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So much has been said and written in recent years about La Grave, that eventually every wistful thrill-seeker looks for it on the map of the southern French Alps. Finding it takes some doing: La Grave earns the cartographer’s tiniest dot. And you can’t help first noticing three other ski-resort symbols strung along the same crooked mountain road between Grenoble, France, and Turin, Italy.
Unlike most North Americans, you’ve just stumbled upon the four resorts of the Grands Oisans Alpe d’Huez, Les Deux Alpes, La Grave and Serre Chevalier. They’re not as internationally famous as their Haute Savoie neighbors to the north, but they’re popular with Europeans. Aside from being sunnier than most Alps resorts (Provence is just 100 miles south), they offer a variety of differing experiences within 65 miles: Alpe d’Huez and Les Deux Alpes are strictly post-war creations; Serre Chevalier and La Grave serve up cobblestone charm and even a dash of history.
Working eastward from Grenoble, the two modern resorts come first. It’s a short drive to Alpe d’Huez, through the heart of the Oisans (a collision of six yawning valleys spilling onto the fertile basin around ancient Bourg d’Oisans) then up the same switchbacks Lance Armstrong mastered in the Tour de France. They say if the sun isn’t shining at Alpe d’Huez, it’s night. And though a sea of fog lingers till midday in the valley below, cragged peaks jut into brilliant sunlight above. Such extraordinary natural beauty is fortunate, for the village itself is more about modern convenience than aesthetic harmony. But everything is slopeside and pedestrian-friendly, and the skiing is fabulous. Lifts connect a series of tiny hamlets awaiting exploration; novices ply the gentle lower slopes near the village; experts head to the top of Pic Blanc (10,925 feet). There’s even the Sarenne Glacier, Alpe d’Huez’s answer to Chamonix’s Valleé Blanche. It’s a long, lovely backside meander, all the way down to lunch in tiny Clavans; if you wish, a cab will bring you back.
An hour away, Les Deux Alpes is similar but slightly larger, with the bustle and feel of a Vail. The terrain rises steeply on either side of town. High on the east side, it moderates and stretches back for miles, all the way up the Mont de Lans glacier (site of summer skiing), which connects to La Grave. Working the off-piste terrain of the west side, you notice a suspiciously regular series of 6-foot drop-offs. They are the only memento of the past in this thoroughly modern resort¿the ancient agricultural terraces that stair-step so many of these Grands Oisans mountainsides.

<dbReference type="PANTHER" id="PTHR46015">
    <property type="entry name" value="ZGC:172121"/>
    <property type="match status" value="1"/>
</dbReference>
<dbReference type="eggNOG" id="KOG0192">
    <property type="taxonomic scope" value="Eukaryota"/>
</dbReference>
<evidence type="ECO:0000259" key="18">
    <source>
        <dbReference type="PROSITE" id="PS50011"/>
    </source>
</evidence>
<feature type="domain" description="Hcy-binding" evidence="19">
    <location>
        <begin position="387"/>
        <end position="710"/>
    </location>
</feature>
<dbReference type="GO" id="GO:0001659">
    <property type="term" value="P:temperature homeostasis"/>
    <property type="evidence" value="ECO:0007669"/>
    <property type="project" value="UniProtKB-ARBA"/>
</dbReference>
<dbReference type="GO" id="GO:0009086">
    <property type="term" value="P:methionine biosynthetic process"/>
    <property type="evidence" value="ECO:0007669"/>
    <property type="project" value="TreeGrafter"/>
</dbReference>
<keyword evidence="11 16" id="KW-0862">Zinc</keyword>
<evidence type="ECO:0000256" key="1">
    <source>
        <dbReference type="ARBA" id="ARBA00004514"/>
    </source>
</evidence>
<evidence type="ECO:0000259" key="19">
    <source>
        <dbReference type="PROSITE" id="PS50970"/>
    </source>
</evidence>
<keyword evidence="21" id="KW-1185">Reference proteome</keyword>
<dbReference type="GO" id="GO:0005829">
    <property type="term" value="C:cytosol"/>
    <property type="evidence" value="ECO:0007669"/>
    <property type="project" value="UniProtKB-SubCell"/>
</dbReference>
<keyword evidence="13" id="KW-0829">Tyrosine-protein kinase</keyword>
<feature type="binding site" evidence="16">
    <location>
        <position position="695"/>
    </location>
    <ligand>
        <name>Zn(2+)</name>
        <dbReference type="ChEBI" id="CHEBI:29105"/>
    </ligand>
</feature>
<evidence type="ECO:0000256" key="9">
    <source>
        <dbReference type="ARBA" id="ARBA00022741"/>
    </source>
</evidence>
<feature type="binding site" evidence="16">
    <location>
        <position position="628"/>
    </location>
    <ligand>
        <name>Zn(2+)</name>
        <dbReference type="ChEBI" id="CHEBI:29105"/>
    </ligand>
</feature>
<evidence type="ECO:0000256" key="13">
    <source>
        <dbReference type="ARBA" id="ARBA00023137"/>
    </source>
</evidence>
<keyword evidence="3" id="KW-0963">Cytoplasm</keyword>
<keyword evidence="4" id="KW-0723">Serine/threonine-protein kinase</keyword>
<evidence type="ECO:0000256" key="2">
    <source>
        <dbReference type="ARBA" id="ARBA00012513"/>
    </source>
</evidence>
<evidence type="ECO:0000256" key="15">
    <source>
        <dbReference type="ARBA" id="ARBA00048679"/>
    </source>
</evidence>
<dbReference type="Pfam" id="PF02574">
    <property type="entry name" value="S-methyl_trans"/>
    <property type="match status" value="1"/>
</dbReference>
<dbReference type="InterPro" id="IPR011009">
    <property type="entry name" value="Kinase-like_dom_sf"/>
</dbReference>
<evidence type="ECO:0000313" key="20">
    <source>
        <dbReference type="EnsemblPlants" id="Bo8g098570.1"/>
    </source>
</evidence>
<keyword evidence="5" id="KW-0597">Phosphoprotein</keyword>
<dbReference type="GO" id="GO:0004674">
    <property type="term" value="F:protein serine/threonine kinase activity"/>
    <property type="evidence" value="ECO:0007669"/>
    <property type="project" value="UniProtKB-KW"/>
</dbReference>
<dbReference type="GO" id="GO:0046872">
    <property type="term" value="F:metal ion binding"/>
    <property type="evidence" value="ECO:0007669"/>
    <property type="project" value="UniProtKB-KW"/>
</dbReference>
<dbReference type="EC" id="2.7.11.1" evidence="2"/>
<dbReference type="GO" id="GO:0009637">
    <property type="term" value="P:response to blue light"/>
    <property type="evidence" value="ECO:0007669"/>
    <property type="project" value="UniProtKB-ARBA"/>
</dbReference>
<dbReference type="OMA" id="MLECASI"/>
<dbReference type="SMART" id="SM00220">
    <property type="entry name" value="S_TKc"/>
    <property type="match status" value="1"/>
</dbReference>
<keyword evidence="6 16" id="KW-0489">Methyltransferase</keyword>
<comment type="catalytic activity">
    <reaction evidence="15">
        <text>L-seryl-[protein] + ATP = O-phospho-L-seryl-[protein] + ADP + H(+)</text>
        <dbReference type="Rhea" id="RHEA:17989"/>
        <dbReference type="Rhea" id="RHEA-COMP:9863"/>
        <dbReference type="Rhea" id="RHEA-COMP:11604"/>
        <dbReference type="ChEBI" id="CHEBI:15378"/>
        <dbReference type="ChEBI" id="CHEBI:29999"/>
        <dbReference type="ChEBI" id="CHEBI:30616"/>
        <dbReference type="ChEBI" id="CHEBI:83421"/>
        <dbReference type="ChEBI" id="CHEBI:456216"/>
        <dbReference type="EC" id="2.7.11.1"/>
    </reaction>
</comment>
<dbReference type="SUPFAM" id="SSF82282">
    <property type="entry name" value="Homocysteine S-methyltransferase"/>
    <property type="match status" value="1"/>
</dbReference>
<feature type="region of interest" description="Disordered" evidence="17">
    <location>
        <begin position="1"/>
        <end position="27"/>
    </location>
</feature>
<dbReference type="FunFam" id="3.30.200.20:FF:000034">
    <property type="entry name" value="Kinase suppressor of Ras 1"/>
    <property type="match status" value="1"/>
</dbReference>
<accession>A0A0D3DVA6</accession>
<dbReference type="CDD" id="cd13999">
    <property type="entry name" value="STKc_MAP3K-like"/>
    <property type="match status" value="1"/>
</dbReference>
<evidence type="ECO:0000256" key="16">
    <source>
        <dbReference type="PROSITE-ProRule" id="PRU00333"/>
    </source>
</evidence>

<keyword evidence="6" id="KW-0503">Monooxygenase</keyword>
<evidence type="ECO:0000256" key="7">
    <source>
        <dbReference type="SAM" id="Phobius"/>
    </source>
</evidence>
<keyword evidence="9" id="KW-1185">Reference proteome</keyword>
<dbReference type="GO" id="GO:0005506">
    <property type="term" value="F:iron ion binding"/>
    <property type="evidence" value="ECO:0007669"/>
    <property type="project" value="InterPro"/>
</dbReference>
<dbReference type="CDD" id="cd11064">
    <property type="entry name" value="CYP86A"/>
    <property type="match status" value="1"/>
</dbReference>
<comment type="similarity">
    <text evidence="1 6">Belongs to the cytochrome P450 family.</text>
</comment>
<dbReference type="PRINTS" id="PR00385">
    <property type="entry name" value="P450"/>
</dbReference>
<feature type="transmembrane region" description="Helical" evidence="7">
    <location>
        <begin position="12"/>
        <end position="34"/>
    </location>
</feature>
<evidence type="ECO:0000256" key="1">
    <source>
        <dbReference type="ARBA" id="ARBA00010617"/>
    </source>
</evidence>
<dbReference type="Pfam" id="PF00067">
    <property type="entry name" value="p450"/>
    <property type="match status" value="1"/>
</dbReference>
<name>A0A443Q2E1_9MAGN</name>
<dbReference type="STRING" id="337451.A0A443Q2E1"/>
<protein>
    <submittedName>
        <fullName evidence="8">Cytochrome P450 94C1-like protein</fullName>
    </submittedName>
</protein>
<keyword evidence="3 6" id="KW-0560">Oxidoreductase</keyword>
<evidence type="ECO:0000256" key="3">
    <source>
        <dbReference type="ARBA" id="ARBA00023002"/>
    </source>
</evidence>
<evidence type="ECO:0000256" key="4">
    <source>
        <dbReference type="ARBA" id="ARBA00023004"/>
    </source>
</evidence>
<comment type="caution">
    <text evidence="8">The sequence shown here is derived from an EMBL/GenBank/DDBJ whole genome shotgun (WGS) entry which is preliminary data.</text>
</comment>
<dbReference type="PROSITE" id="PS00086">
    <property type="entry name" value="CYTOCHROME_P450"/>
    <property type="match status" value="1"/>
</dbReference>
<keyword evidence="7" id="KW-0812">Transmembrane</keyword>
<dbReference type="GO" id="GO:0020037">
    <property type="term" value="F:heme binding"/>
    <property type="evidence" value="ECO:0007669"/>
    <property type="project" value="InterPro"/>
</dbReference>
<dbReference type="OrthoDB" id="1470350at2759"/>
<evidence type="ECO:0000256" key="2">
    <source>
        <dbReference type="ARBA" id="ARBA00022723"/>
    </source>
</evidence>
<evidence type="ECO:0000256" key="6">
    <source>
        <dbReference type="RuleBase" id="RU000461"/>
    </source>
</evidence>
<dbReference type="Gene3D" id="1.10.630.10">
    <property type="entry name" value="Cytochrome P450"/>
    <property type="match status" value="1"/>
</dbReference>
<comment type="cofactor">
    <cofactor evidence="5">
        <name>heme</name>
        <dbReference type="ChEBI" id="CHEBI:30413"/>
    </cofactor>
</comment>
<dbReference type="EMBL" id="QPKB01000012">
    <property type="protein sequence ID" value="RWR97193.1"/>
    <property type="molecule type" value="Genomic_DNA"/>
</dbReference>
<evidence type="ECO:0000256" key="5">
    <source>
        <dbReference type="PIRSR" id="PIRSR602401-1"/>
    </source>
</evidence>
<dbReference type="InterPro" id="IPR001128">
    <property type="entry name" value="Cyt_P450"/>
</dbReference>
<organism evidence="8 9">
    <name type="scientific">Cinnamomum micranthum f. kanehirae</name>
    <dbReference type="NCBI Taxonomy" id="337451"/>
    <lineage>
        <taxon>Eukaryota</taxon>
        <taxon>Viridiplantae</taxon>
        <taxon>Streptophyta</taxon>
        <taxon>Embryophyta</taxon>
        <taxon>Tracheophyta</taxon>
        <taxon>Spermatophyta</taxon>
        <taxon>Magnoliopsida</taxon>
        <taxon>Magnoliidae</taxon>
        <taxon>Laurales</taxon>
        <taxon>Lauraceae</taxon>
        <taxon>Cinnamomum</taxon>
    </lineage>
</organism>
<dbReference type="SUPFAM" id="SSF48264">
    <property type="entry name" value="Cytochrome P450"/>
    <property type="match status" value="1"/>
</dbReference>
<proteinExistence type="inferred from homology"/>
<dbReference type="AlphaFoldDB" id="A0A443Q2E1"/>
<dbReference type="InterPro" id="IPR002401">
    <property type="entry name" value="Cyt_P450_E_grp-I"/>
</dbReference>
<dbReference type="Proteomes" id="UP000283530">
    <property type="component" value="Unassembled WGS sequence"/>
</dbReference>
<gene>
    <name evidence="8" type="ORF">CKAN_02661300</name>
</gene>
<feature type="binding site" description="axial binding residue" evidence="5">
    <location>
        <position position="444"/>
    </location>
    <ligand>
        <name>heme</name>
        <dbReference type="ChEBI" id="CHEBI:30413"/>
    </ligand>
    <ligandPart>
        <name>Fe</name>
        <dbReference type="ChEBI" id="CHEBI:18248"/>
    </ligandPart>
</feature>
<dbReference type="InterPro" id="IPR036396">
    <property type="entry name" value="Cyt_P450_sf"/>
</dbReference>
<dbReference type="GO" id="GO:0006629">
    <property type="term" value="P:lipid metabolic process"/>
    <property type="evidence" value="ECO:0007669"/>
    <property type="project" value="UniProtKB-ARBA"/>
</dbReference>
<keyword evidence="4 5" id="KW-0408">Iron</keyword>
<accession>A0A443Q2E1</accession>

Les Deux Alpes likes to party, and after a couple of evenings of trying to keep up with the locals at Les Bluets, it’s not uncommon to be mal aux cheveux upon arrival in the time-capsule village of La Grave (population 512), with its narrow streets and stone houses. Standing in the morning gloom (it will be hours before the sunlight reaches the valley floor), you get your first look at La Meije (13,065 feet), and it does little to quell the queasiness. There’s nothing to see but trees and cliffbands. Where, one wonders, does one ski?
Grand Pic La Meije resisted all would-be summiteers until a goat farmer named Gaspard, climbing solo, discovered the route to its needle-sharp summit in 1877. In 1976, environmentalists lost a bitter fight when the telespherique was installed, yet won concessions that have preserved La Grave as an authentic French village and La Meije as an untamed mountain. Skiing it¿some 6,000 vertical feet of glaciers, cliffs and couloirs with no trails¿is pure adventure, and not to be undertaken by intermediates or unguided newcomers, though you’ll see both.
Another hour’s drive east, Serre Chevalier offers stark contrast. Its expansive network of lifts and trails welcomes tourists, as does the small, quiet city of Briançon, site of a Napoleanic training garrison whose high stucco walls line the main street. IIf you seek adventure, there’s plenty on the backcountry steeps of La Cucumelle and Pic de L’Yret, but “Serre Che” is better known for miles of mellow trails stretching along a series of forested slopes above Briançon. There are plenty of slopeside accommodations and amenities, for those who prefer them, but the city itself is pleasant to inhabit and explore.
With an early start, ample snow and a passport, it’s even possible to turn your visit to Serre Chevalier and the Grands Oisans into an international affair. Sestriere and the resorts of Italy await just over the border. But that, perhaps, is another trip for another time.